There is a large group of crosses between white willow (S. alba) and crack willow (S. euxina), of which golden willow ‘Basfordiana’ is one, distinguishable from the rest of the group mainly by its yellow-orange branches. The colour is at its brightest in late winter/early spring in the youngest branches, one of the reasons for cutting back hard, producing strongly coloured suckers. If allowed to grow freely golden willow can achieve heights of 25m (80 ft.) with a trunk a metre in diameter.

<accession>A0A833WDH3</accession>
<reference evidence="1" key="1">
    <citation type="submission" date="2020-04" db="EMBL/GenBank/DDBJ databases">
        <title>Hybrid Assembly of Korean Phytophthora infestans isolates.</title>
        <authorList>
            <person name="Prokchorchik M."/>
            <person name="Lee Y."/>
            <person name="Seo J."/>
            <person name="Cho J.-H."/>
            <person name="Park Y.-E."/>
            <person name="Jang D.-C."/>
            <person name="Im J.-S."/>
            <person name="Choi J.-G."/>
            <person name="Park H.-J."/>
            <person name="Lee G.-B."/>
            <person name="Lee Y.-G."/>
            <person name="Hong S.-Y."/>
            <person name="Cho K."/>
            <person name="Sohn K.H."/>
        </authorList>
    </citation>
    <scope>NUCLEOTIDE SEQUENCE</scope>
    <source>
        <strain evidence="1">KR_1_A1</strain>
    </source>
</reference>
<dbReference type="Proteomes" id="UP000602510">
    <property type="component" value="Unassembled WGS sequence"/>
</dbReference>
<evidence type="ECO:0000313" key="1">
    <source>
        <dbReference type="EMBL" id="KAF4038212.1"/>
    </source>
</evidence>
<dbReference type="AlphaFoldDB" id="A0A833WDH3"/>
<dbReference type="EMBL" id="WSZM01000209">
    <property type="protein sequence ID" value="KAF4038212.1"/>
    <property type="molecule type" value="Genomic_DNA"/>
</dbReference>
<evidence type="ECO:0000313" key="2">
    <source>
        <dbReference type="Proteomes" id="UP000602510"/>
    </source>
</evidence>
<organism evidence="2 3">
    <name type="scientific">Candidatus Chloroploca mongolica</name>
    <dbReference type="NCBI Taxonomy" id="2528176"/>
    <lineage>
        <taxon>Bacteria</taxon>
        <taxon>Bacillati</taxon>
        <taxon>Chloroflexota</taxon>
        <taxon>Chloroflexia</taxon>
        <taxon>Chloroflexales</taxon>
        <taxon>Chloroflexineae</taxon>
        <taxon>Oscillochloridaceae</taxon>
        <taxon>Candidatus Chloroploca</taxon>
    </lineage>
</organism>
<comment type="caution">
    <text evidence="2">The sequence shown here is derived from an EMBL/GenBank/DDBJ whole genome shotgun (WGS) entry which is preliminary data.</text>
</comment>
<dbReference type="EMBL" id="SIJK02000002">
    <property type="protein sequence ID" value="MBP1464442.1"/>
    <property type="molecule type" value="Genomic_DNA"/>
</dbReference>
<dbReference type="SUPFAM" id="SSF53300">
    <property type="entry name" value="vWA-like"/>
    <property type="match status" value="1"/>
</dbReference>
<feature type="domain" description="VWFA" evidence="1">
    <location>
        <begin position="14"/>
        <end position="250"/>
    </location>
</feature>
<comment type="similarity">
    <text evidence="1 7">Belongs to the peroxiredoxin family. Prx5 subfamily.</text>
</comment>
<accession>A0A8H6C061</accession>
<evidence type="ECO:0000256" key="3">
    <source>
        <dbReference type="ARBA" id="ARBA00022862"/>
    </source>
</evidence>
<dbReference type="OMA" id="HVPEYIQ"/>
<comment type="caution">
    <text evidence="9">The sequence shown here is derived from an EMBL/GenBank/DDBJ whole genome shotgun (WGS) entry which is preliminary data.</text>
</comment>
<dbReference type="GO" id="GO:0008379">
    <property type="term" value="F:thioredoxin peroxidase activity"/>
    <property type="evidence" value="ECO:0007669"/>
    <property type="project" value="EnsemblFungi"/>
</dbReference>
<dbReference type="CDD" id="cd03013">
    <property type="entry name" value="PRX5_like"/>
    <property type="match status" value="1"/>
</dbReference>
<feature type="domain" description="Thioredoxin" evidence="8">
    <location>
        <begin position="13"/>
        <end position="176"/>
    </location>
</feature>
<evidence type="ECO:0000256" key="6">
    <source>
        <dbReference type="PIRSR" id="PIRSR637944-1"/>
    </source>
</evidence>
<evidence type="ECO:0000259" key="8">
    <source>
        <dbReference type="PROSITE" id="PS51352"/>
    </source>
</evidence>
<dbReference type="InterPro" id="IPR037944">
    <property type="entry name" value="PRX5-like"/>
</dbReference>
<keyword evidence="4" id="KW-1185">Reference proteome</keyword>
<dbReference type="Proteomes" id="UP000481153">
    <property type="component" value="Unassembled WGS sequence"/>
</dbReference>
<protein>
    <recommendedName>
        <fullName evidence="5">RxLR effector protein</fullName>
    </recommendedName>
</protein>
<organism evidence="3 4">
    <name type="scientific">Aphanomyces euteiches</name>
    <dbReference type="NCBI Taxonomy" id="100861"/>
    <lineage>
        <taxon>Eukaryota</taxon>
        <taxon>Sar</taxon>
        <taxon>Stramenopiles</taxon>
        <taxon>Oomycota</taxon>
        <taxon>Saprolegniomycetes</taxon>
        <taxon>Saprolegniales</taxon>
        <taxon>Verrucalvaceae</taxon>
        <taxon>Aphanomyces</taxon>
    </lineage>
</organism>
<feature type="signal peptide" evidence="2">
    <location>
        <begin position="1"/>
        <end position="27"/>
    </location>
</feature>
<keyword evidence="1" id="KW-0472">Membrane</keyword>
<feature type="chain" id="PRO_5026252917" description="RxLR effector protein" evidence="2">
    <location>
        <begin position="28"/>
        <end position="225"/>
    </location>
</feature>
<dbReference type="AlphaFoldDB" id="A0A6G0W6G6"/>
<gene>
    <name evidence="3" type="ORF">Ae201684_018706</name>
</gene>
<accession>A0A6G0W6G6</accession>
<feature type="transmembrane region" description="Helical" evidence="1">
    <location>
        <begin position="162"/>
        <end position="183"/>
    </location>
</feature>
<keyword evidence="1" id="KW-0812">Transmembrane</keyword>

The species was first discovered by W. Scaling, a basket-weaver in Britain in the 1860s. In Finland, it has been grown at least since the 1920s, often from different sources, and incorrectly called Salix alba ‘Vitellina’. Currently at Mustila, there are three golden willows which differ slightly: in size, in sex, in habit, in leaf shape and in branch colour – and probably in hardiness, too.